Music on the playa changed forever in 1888, when Harold Johnson brought an early phonograph to the Great Basin. Some musically inclined participants accused listeners of being spectators, and controversy raged when event organizers banned sound recording devices in 1889. The ban was lifted in 1901, but registration was required for each recording device between 1901 and the mid 1950s.

Put on the headphones to hear the first pre-recorded music heard on the playa, remastered from Harold Johnson's original 1888 phonograph cylinders.

The 1843 Expedition to the Black Rock Desert
First Contact: Western Europeans Meet the Paiutes

The Expedition

John C. Frémont and Kit Carson

In late 1843, an expedition led by John C. Frémont explored the Great Basin and found the Black Rock Desert, Pyramid Lake and the area that came to be known as Gerlach. In their party was noted explorer Kit Carson who, from previous expeditions, was most capable of navigating the uncharted territories surrounding the playa.

During this expedition, Captain Frémont and his men came down from High Rock Canyon, believing that they had found the Buenaventura River. This river was believed to connect the Great Lakes to the Pacific and its existence was accepted as scientific fact. However the river was never (and would never be) found. Following the path of a stream through the canyon as it opened into the playa here is what they described:

Camping near Lake Pyramid

"We came out of this singular place, freeing ourselves from the earth. We came out of the chasm and into the void. Where we encamped on the bleak sandy plain, the Indians had made huts or circular enclosures about four feet high and twelve feet broad, of artemisia bushes. Whether these had been forts or houses, or what they had been doing in such a desert place, we could not ascertain. Where we had halted, appeared to be a favorite camping place for Indians."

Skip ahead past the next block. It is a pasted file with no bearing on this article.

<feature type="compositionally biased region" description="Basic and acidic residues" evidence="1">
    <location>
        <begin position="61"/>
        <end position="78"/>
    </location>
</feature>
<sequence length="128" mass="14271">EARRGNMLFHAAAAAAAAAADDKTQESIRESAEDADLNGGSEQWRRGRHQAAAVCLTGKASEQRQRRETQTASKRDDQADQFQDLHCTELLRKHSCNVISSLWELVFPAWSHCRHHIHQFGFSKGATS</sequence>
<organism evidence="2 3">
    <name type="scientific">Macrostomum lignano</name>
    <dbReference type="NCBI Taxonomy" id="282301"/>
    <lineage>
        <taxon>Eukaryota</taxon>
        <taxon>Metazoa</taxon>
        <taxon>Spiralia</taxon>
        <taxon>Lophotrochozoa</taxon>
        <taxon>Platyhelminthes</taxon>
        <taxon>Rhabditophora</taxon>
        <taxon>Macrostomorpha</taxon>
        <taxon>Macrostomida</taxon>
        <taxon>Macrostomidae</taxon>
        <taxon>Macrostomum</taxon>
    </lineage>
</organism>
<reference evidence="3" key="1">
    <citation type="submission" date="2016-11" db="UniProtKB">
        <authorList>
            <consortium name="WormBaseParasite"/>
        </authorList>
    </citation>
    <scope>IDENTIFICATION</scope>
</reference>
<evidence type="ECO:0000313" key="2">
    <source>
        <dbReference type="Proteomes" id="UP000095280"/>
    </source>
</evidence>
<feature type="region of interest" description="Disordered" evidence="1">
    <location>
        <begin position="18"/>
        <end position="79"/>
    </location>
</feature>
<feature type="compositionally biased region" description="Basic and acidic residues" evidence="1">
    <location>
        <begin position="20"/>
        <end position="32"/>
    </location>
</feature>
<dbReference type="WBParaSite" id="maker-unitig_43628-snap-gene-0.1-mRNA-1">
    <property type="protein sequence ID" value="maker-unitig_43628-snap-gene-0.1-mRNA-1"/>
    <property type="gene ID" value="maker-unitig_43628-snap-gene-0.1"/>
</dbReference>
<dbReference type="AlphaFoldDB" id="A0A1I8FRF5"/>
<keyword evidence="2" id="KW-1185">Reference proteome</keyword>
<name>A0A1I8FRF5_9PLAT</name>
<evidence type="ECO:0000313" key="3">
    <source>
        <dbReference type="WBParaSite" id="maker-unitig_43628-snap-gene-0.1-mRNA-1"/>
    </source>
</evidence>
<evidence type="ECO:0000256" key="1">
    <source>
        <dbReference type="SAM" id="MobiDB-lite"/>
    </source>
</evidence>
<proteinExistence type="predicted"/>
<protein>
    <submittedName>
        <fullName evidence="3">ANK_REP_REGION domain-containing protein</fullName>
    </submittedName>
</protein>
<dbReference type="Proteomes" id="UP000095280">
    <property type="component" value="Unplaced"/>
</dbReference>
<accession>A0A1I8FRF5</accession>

These were the first white men on record to see the playa and to encounter what would become known as Black Rock City.

The Paiute Gathering

As the party came back down into the Great Basin from the Northwest they found a gathering of local tribes. Most of the people were Paiutes of the Snake tribe though members of other tribes such as the Washoe and Shoshoni were observed. Expedition members' journals suggest that Mexicans ("of a roguish or native nature") may have been in attendance. The city in this year consisted of 150-200 people, who had all arrived either on foot or horseback, and who dispersed after the gathering ended.

Gathering at the center of the Indian camp

Some eyewitness testimony from the Frémont expedition:
"Just about noon, as we arrived, a great many Indian men came to meet us, all on their horses. Oh, what a beautiful song they sang for us as they came near us! We passed them, and they followed us, and as we came near to the encampment, every man, woman, and child were out looking for us. They had a place all ready for us. Oh, how happy everybody was! One could hear laughter everywhere, and songs were sung by happy women and children.

Someone stood up and told the people to be merry and happy for five days. It is a rule among their people always to have five days to settle anything. Another voice told them to dance at night, and that the men should hunt rabbits and fish, and some were to have games of football, or any kind of sport or playthings they wished, and the women could do the same, as they had nothing else to do. The people were so happy during the five days, - the women ran races, and the men ran races on foot and on horses.

On that last day of celebration a great bonfire was lit and some of the people wailed and other laughed and danced like the whirling dervishes of the Moorish countries. Yet others stood with mouths agape staring into the fires like some poor soul lost to the opium dens of Bourbon street. All in all we felt as if we were sharing some soul-affecting moment that scarred us like birthmarks."

Fire and Gifting

Expedition members observed the extensive use of fire for celebration and ritual during the gathering, at a much larger scale than the usual cooking fires expected at any encampment. In addition to the great bonfire on the last night, there were many fires used as the central focus for dancing on the other nights.

Dance ritual with a burning costume

The explorers were particularly amazed by one dance where the dancer was clad in a burning costume, yet emerged unsinged afterwards. The next day, they inspected a similar costume before it was used and saw that it incorporated a wooden frame. Both sage and tobacco were burned when small groups gathered around personal fires. One journal notes that a group from the south was smoking a plant with "a sweet and and cloying odor", which was probably marijuana.